This is sure to impress vegetarians, and is the best way to trick your body into thinking its eating a carb.


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  1. That is just gorgeous and so very interesting. I will definitely be trying this very soon. Thank you for sharing Sam. I always make my couscous with stock so I can imagine that this would be great made with it and lemon as well! Have a great week xx

  2. Awesome – let me know how it goes. I am so in love with this now.

  3. Thanks Colleen. Have a great week too.

  4. Okay, done. Just tasted it and can vouch for the fact that it’s flop-proof and divine!! Thanks Sam.

  5. Glad it worked out Gillian and thanks for reporting back 😉

  6. Great idea to get me to eat my vegetables! I do like cauliflower and I think this will help get me out of the standard roasting it rut!

  7. Thanks Mrs L – i can eat a whole cauliflower this way

  8. My daughter introduced me to this dish and I love it. She doesn’t add any water, but she sautés a small onion until soft, before adding cauliflower. Within the last minutes of cooking she stirs in a beaten egg, but I omit this step as I have to watch my cholesterol. I love the texture; it is slightly crunchy on the outside and soft inside without getting mushy. Yum. Have you tried cauliflower pizza crust? Really good 🙂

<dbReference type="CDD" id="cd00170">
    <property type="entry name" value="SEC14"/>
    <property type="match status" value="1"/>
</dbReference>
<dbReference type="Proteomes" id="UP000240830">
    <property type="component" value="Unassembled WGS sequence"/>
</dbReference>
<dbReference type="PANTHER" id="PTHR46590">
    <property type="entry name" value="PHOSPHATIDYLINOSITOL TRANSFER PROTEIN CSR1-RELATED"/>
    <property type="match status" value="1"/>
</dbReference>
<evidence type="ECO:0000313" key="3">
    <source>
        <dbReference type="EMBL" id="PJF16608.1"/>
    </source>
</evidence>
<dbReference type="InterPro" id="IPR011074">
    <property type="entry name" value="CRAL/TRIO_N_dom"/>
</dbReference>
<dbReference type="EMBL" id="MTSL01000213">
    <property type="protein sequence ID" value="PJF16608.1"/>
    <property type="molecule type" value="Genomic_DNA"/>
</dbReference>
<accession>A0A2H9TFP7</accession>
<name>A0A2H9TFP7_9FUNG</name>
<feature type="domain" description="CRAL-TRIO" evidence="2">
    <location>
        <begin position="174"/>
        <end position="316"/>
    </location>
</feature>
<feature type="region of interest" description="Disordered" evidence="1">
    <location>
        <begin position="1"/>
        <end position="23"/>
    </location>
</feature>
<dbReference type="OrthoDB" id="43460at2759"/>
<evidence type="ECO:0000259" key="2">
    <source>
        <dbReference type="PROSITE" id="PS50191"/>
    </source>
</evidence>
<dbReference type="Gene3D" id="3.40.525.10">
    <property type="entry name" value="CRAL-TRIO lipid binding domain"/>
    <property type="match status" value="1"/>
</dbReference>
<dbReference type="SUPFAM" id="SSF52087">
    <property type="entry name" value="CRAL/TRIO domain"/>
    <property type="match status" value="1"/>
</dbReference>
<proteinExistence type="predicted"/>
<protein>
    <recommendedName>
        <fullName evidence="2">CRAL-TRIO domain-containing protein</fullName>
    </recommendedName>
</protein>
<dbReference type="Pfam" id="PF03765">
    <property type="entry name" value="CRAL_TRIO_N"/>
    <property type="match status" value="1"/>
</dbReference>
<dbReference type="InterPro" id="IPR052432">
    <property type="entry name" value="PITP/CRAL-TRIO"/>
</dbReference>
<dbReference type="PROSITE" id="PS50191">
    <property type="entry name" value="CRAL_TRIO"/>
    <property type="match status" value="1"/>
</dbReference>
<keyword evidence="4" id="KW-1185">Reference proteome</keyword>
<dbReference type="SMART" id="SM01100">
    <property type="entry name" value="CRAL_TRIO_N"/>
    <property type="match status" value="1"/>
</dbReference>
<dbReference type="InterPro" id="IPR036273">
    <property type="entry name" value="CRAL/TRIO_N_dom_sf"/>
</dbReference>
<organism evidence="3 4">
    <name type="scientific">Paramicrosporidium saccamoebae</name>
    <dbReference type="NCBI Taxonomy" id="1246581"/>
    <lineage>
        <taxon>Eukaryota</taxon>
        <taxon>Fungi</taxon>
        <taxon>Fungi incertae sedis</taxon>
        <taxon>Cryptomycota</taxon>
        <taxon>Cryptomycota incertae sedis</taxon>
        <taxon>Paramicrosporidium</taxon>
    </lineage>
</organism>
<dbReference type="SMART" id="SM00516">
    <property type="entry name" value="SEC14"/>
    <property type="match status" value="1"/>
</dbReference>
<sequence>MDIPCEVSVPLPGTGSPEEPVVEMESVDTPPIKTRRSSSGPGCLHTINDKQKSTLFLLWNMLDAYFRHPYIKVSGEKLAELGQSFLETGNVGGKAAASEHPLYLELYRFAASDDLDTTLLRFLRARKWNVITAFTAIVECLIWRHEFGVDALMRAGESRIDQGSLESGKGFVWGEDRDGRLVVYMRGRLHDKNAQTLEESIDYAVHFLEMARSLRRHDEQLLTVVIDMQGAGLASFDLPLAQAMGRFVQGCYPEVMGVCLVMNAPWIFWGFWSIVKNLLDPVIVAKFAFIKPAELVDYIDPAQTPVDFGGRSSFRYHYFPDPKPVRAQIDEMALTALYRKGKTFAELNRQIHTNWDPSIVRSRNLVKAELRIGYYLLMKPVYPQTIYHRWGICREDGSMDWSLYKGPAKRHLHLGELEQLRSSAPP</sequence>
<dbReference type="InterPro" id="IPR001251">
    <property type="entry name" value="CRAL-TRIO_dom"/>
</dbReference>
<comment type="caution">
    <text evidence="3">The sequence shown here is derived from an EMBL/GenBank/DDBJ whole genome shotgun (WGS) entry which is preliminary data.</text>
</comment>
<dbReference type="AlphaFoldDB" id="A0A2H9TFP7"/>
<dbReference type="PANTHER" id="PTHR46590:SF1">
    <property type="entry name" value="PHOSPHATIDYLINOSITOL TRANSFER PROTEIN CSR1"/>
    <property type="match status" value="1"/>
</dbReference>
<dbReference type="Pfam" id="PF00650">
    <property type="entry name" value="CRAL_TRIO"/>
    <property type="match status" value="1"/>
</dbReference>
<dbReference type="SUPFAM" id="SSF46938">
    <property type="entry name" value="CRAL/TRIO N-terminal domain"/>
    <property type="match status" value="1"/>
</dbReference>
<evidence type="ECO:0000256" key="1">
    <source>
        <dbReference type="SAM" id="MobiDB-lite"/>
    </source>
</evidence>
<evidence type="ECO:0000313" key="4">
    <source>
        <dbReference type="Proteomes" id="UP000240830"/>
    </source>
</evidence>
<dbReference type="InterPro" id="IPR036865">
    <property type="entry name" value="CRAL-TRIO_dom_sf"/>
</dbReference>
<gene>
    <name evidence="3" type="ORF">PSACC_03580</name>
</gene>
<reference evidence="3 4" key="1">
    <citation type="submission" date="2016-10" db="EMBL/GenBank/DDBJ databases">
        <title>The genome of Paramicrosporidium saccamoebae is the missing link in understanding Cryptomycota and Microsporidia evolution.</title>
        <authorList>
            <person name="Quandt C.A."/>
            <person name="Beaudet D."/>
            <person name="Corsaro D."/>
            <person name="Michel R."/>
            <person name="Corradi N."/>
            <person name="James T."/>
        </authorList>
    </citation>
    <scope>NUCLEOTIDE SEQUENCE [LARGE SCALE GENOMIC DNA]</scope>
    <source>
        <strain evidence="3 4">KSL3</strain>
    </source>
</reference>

BTW, your recipes and pictures are mouthwatering!

  9. Hi All that’s Jas, I have heard about the cauliflower pizza crust and kind of like it. I made a pizza crust with aubergines which worked so well and I totally get the concept.

  10. great Sam ! only found this now and its totally for Paleo people as well imitating cous cous :):)
    thanks !

  11. HI Gaby, yes its a total win as it tastes just like, or you feel like you are eating cous cous, but instead eating healthy vegetables. Win!

  12. Great recipe! Such a fun spin on cauliflower!

  13. Catherine says:

    I have to try this – I don’t do veges so I try hide them from myself whenever I cook… I made a cauliflower puree and used it instead of a white sauce in Lasagne. I couldnt even taste it was a vegetable! 🙂

  14. Hi
    just tried it and totally loved it! Very fluffy and light.Thanks for the recipe and tip! Now am thinking of various way to season. tried with tahine+ parsley+cumin. Will try Asian way..:)

  15. Hi Dao, glad you enjoyed, it really has become a standard staple in my house. I had never thought of it with Asian flavours, as I tend to associate it so strongly with Moroccan an spices, cumin etc. Could be interesting.

  16. Hi Josefine, thanks for the lovely comment and Im glad you enjoyed this. I have to say its become a weekly staple in my house. I do a whole cauliflower head which will stretch to a max of 2 portions. I have been known to eat the whole one in one sitting. Watch out as this week I do a lovely salmon recipe with the ‘couscous’ – using preserved lemon, chilli and coriander (cilantro)